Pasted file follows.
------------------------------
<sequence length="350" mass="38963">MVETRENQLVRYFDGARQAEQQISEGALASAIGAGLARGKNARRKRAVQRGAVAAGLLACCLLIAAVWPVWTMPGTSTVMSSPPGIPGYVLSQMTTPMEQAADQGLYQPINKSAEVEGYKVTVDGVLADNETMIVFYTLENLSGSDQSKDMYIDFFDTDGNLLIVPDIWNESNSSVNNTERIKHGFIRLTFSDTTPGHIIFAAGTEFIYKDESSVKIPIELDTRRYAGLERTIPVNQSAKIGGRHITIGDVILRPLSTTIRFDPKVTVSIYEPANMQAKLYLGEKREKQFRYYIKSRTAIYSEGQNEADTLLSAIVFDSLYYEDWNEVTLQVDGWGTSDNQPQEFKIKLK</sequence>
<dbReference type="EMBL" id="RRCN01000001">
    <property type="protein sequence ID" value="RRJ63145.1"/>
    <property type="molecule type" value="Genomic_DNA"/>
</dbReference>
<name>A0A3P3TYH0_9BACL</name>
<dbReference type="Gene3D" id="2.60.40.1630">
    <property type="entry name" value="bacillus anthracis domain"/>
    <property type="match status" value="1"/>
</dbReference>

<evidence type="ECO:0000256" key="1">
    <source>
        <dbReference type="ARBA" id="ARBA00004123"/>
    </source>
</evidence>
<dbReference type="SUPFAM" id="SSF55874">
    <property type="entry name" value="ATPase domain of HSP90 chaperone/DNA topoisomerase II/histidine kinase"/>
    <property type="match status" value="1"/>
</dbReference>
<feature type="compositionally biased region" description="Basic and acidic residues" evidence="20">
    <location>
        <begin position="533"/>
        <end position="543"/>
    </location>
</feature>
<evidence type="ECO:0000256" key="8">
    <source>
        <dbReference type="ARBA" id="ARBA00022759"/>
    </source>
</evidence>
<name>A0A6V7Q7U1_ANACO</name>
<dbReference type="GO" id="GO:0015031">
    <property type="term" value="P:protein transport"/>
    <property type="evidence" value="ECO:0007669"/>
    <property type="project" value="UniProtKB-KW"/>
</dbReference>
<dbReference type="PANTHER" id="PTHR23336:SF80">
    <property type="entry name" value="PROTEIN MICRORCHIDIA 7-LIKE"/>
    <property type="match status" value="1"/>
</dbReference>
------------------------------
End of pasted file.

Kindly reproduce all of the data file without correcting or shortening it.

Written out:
<sequence length="350" mass="38963">MVETRENQLVRYFDGARQAEQQISEGALASAIGAGLARGKNARRKRAVQRGAVAAGLLACCLLIAAVWPVWTMPGTSTVMSSPPGIPGYVLSQMTTPMEQAADQGLYQPINKSAEVEGYKVTVDGVLADNETMIVFYTLENLSGSDQSKDMYIDFFDTDGNLLIVPDIWNESNSSVNNTERIKHGFIRLTFSDTTPGHIIFAAGTEFIYKDESSVKIPIELDTRRYAGLERTIPVNQSAKIGGRHITIGDVILRPLSTTIRFDPKVTVSIYEPANMQAKLYLGEKREKQFRYYIKSRTAIYSEGQNEADTLLSAIVFDSLYYEDWNEVTLQVDGWGTSDNQPQEFKIKLK</sequence>
<dbReference type="EMBL" id="RRCN01000001">
    <property type="protein sequence ID" value="RRJ63145.1"/>
    <property type="molecule type" value="Genomic_DNA"/>
</dbReference>
<name>A0A3P3TYH0_9BACL</name>
<dbReference type="Gene3D" id="2.60.40.1630">
    <property type="entry name" value="bacillus anthracis domain"/>
    <property type="match status" value="1"/>
</dbReference>

<evidence type="ECO:0000256" key="1">
    <source>
        <dbReference type="ARBA" id="ARBA00004123"/>
    </source>
</evidence>
<dbReference type="SUPFAM" id="SSF55874">
    <property type="entry name" value="ATPase domain of HSP90 chaperone/DNA topoisomerase II/histidine kinase"/>
    <property type="match status" value="1"/>
</dbReference>
<feature type="compositionally biased region" description="Basic and acidic residues" evidence="20">
    <location>
        <begin position="533"/>
        <end position="543"/>
    </location>
</feature>
<evidence type="ECO:0000256" key="8">
    <source>
        <dbReference type="ARBA" id="ARBA00022759"/>
    </source>
</evidence>
<name>A0A6V7Q7U1_ANACO</name>
<dbReference type="GO" id="GO:0015031">
    <property type="term" value="P:protein transport"/>
    <property type="evidence" value="ECO:0007669"/>
    <property type="project" value="UniProtKB-KW"/>
</dbReference>
<dbReference type="PANTHER" id="PTHR23336:SF80">
    <property type="entry name" value="PROTEIN MICRORCHIDIA 7-LIKE"/>
    <property type="match status" value="1"/>
</dbReference>